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Derivation of maxwell speed distribution

  1. Aug 24, 2010 #1
    Ok, so I'm reading Schroeder's Thermal Physics and I've reached the part where he 'derives' the Maxwell speed distribution. Most of what he writes makes perfect sense, however there is one bit that is rather confusing to me.

    Here's a quick breakdown of his derivation, up to the point where I become confused, just in case you don't have access to this book.

    He says that the probability of a molecule having a speed between v_1 and v_2 is equal to
    [tex]\int_{v_1}^{v_2} D(v)dv [/tex]
    where D(v) is the distribution function that is proportional to the product of the probability of a molecule having velocity v and the number of vectors v corresponding to the speed v.

    He then goes on to say the first factor mentioned above is proportional to the Boltzmann factor where the energy in the Boltzmann factors is just the molecule's kinetic energy.

    Everything up to this point makes sense to me.

    He then proceeds to talk about the second factor mentioned above, i.e., the number of vectors corresponding to the speed v. What follows is a quote from the book:

    "To evaluate this factor, imagine a three-dimensional "velocity space" in which each point represents a velocity vector. The set of velocity vectors corresponding to any given speed v lives on the surface of a sphere with radius v."

    Ok, this makes sense, although I wouldn't say that the set of velocity vectors corresponding to any given speed "lives on the surface a sphere", to me it looks like said set is just member of R^3. In fact, one may say that the set of velocity vectors corresponding to a given speed v could be expressed as
    [tex] \{(v_x,v_y,v_x) \in R^3 : v_x^2 + v_y^2 +v_z^2 = v^2\} [/tex].
    Anyway, he continues,

    "The larger v is, the bigger the sphere, and the more possible velocity vectors there are."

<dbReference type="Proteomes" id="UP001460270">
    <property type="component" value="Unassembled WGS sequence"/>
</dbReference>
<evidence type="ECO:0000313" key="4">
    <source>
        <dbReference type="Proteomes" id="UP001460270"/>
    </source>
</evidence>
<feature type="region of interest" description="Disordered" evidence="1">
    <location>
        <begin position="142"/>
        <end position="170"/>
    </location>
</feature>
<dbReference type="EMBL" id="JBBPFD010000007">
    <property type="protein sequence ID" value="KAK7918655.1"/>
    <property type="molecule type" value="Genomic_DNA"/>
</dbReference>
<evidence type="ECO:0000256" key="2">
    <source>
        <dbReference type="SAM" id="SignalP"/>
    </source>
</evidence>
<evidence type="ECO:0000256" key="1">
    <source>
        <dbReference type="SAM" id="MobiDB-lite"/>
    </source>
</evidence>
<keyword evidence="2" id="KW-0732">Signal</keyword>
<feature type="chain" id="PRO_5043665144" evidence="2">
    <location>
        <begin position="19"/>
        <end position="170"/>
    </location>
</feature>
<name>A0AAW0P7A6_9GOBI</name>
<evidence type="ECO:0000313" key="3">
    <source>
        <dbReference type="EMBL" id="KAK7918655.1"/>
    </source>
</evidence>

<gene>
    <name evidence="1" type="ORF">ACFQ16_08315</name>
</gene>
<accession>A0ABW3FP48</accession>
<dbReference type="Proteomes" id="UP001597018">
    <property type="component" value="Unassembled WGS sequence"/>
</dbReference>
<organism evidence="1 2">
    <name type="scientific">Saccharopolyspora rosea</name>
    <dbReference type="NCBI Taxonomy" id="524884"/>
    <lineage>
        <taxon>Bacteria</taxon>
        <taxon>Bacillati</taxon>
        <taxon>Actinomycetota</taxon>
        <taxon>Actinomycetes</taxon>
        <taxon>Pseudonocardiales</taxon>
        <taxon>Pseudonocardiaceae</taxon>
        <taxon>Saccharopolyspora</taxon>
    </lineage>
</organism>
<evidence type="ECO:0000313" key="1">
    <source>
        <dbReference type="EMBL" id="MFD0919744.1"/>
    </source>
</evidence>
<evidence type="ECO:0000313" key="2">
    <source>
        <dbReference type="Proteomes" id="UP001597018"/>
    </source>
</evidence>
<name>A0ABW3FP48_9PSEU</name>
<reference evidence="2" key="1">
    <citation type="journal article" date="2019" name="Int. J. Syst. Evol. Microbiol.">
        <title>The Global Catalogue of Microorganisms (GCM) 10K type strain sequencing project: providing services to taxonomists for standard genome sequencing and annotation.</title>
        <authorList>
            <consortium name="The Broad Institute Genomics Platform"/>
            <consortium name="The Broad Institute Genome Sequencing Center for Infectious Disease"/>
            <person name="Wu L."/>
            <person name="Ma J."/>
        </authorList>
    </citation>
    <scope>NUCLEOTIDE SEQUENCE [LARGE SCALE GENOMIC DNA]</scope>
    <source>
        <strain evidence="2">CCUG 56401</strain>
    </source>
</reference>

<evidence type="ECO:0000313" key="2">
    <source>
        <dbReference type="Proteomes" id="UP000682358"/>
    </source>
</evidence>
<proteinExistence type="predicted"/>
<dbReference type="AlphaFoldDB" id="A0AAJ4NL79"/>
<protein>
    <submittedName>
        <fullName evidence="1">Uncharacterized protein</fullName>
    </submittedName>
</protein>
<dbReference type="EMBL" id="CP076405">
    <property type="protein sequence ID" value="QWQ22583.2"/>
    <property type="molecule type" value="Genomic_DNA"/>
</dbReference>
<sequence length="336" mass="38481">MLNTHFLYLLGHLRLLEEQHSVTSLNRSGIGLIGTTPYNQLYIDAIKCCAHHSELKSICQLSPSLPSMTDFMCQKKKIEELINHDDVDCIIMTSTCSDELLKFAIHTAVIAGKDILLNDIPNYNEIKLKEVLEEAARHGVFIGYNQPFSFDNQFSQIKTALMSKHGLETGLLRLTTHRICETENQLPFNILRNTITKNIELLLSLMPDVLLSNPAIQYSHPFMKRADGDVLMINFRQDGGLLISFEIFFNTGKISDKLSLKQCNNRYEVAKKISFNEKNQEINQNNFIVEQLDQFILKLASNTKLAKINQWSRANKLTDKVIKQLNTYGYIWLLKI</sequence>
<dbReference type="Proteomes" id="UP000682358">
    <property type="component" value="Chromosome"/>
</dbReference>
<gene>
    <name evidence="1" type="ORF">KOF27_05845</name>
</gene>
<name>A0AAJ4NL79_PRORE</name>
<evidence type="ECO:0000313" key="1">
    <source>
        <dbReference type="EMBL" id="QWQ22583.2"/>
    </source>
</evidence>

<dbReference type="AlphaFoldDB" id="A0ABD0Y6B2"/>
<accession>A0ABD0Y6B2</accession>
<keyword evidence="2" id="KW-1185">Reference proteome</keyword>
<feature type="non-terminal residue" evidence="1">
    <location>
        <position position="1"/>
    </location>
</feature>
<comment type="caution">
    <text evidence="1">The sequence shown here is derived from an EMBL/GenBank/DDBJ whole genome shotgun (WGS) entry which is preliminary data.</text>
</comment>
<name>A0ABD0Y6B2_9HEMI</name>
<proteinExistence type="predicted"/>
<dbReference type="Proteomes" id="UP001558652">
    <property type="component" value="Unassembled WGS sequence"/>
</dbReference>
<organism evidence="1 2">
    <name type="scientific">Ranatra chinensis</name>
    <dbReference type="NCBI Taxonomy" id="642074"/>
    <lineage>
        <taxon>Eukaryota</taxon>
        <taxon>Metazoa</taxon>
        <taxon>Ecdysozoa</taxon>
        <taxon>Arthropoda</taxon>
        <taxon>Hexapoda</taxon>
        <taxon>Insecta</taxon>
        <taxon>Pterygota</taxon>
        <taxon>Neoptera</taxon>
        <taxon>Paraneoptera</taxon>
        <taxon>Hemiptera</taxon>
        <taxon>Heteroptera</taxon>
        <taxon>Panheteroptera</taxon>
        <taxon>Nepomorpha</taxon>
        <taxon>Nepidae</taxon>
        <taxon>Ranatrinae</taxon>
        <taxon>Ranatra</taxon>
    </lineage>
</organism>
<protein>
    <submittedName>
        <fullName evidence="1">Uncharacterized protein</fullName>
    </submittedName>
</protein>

The italics are mine; that is the statement that confuses me. Here is what I think he is saying: let [tex] v_1, v_2 [/tex] denote two speeds such that [tex] v_2 > v_1 [/tex]. Then
    [tex]card \{(v_x,v_y,v_x) \in R^3:v_x^2 + v_y^2 +v_z^2 = v_2^2\} > card \{(v_x,v_y,v_x) \in R^3:v_x^2 + v_y^2 +v_z^2 = v_1^2\} [/tex],
    where "card", of course, denotes the cardinality of the set. This is clearly a false statement; both sets are infinite.

    And he continues on with the derivation after that. It's really just that above point that is distressing.

    So... am I misinterpreting what he is trying to say? And if so, how should I read what he wrote? Or is this just sloppy language and/or logic? Or... help?!
    Last edited: Aug 24, 2010
  2. jcsd
  3. Aug 25, 2010 #2
    the right maths at the right time


    Assume A and B are two sets.
    Assume intersect(A,B) is empty (the intersection of the two sets).
    What would be wrong with such a statement:

    Card(Union(A,B)) >= Card(A) . . . . . . . . . . . . . . (statement)

    even when both sets A and B are infinite?
    It just means that to represesent the logic of infinite sets algebra, you need "cardinal numbers" instead of integers.

    I don't know anything about "cardinal numbers", I even don't know if that concept has been developped and if there something to read about that. However, the statement makes sense, and this sense can be explicited by many ways including by the simplest way: assuming v spans a discrete space instead of a continuous space and going to the limit. Another way out, is just to consider the volume of the sets (spheres) to be a measure of their cardinality. Probabilities might also offer another way to translate the statement.

    My flashback on my own process of learning physics is that I had put much too much hopes in mathematics. I believed, very naïvely, that learning more maths would made me better at physics. That's completely wrong: you need the right maths at the right time.

    For sure you understand that the problem of counting sets has really nothing to do with the more important question of "why the Maxwell distribution". Then, take your best Occam razor and cut that out of your analysis of the Maxwell distribution. Keep things as simple as possible, not more complicated than needed.
    You could become the world expert on counting inifinite sets, that you still might miss the answer to the main question: why the Maxwellian.
    And this answer was known for more than 130 years !!!